Business Insider Reports


Why’s that significant? Hemp, a cannabis plant with a negligible amount of the psychoactive chemical THC, uses significantly less water and chemicals than cotton. Unlike cotton, though, the material is difficult to work with. The cotton fibres in your shirt are derived from a puffy bud on top of a plant, while hemp fibres come from a tall, sturdy trunk.

“It’s a longer, stiffer, coarser fibre,” Levi’s head of global product innovation, Paul Dillinger, told Business Insider. “It doesn’t want to be turned into something soft. It wants to be turned into rope.” Levi’s has found a way to make hemp fibres soft and able to blend with cotton, but in a way that uses significantly less water than the process used to turn hemp plants into a rough material. “It’s great that it’s resonating with the consumer, but it’s more important that it’s helping to future-proof our supply chain,” he said.

Dillinger explained that this is a significant research project that will continue for years, rather than a project that only results in a couple of high-end, niche products. “Our intention is to take this to the core of the line, to blend it into the line, to make this a part of the Levi’s portfolio,” he said.

Dillinger said Levi’s is continuing to work on improving the quality of its cottonized-hemp, to the point where it can be nearly half of a cotton-blend for most apparel, as well as fully hemp for certain products. And in five years, he said, he expects “a 100% cottonized-hemp garment that is all hemp and feels all cotton.”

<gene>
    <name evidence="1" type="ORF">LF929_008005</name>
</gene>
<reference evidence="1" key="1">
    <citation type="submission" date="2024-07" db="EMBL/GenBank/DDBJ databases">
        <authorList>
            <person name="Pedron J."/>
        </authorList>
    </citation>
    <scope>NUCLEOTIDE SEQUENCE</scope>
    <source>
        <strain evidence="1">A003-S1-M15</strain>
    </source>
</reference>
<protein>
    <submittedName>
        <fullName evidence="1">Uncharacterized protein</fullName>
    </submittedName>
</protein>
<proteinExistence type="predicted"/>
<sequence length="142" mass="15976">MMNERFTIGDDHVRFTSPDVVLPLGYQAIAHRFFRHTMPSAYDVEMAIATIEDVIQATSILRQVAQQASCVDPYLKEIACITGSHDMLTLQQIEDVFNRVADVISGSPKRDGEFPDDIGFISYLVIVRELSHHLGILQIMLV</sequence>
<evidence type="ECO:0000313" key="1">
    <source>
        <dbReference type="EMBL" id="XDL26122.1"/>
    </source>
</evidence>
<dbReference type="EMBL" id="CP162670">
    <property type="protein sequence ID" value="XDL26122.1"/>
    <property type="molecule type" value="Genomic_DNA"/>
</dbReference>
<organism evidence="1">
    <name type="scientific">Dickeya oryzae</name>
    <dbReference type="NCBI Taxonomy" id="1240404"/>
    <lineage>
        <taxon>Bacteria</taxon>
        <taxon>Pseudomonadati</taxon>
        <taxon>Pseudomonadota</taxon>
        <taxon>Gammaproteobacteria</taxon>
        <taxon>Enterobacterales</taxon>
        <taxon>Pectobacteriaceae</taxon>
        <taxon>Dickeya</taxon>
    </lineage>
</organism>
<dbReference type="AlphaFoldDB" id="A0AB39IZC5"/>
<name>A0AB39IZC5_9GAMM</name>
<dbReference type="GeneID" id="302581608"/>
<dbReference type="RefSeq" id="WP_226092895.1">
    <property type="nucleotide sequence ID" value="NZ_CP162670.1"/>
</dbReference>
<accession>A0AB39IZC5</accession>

Dillinger said that the need for cotton alternatives became apparent when looking at the growth trajectory of cotton demand compared to access to fresh water required for its cultivation and processing. Since he was familiar with the nature of hemp, he did not expect to find a solution there… until Levi’s discovered cutting-edge research in Europe, where industrial hemp was already legal in many countries. Levi’s would not reveal its partners or details of its breakthroughs, except to say that it had a market-ready material after three years.


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